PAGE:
Suicide Epidemic Plagues Indigenous In Brazil
The Brazilian indigenous Guarani nation has had their land taken away and way of life threatened - now a new study shows the suicide rate is 34 times higher than the national average.
To mark World Mental Health Day earlier this month, the human rights organization Survival International has presented new, shocking figures on the suicide epidemic striking Brazil’s indigenous Guarani people.
The Guarani nation, which numbers more than 46,000, has suicide rates no less than 34 times higher than their country's national average, and as Britain’s Guardian newspaper observed in a special report, the death rate in the Dourados camp housing one Guarani community is 50% higher than in Iraq.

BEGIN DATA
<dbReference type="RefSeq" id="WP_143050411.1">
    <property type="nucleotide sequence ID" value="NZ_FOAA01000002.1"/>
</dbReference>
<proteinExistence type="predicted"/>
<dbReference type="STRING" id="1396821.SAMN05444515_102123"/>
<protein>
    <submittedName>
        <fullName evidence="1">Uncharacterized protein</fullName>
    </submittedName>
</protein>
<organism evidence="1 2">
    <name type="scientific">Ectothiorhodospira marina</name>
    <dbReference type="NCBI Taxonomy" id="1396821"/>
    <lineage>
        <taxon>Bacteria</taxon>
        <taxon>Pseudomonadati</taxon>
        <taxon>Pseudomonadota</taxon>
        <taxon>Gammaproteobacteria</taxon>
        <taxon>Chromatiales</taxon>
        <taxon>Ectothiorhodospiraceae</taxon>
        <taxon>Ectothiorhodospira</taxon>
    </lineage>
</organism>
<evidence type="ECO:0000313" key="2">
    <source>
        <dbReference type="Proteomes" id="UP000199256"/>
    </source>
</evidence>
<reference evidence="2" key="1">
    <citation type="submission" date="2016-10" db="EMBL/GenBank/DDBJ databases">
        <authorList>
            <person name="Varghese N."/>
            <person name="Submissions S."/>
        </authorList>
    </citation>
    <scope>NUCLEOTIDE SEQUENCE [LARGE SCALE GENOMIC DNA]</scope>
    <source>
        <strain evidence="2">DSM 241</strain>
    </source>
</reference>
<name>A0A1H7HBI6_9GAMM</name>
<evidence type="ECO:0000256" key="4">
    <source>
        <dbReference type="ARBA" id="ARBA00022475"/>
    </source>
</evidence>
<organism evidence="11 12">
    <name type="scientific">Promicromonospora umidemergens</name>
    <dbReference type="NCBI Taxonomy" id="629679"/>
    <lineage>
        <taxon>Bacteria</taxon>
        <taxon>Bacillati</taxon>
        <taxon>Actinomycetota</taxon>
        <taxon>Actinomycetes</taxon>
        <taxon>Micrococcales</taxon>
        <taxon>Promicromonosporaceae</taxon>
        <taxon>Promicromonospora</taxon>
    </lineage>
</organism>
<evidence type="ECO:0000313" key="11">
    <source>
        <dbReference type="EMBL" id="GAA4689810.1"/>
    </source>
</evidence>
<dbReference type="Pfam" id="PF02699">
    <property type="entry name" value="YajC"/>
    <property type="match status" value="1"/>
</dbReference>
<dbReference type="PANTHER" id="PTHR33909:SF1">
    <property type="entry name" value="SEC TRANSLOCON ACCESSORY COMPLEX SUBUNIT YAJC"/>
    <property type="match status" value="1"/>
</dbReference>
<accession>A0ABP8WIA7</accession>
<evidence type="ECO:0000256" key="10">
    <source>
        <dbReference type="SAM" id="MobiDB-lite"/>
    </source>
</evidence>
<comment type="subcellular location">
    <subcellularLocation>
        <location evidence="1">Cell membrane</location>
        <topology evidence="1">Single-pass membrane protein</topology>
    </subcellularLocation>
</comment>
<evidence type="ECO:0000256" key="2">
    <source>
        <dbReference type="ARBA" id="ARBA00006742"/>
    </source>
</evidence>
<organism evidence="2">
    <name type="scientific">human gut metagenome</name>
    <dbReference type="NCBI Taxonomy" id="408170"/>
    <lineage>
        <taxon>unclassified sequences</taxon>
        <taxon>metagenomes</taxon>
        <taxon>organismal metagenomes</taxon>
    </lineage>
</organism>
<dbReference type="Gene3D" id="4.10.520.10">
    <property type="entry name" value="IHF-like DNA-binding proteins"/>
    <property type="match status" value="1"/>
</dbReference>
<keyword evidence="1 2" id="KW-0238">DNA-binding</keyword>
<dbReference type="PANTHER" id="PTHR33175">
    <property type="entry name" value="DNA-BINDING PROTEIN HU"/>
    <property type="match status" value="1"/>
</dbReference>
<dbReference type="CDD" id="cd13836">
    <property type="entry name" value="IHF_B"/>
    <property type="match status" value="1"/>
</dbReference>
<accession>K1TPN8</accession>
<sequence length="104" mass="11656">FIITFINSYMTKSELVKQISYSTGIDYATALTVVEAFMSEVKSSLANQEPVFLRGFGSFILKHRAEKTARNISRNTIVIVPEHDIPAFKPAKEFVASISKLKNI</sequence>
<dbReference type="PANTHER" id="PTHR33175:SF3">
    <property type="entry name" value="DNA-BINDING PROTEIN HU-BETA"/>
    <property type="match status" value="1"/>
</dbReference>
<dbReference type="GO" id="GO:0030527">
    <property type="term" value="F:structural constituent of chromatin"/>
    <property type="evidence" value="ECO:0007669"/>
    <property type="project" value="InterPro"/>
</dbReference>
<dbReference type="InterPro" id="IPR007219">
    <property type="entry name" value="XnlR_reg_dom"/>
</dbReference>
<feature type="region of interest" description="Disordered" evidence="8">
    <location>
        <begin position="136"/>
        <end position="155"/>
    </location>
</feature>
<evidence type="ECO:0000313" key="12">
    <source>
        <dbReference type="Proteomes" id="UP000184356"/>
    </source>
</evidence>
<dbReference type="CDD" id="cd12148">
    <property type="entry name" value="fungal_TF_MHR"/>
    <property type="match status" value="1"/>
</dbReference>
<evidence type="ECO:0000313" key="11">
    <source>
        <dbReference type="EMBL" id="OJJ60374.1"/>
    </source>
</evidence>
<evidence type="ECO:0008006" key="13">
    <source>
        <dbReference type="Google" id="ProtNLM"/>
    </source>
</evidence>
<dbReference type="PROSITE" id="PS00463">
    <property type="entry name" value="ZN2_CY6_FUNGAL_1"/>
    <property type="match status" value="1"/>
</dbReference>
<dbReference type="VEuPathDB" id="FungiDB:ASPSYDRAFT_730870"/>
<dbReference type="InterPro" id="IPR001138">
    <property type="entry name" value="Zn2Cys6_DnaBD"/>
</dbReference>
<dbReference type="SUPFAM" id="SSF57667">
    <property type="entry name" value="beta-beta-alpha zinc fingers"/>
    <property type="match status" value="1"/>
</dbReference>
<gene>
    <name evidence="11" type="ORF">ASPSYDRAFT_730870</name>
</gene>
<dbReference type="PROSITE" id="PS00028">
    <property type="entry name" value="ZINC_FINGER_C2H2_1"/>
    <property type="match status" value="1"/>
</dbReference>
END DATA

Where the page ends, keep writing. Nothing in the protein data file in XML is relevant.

Why? The Guarani have lost the greater part of the ancestral lands with which they have a deep spiritual connection because of the invasion of ranchers and sugar cane plantations. The natives are pushed into living on the roadside or are confined to reservations. They face malnutrition, precarious health and alcoholism.
Those communities that try and return to their lands face extreme violence at the hands of gunmen hired by ranchers to attack and often kill the Guarani.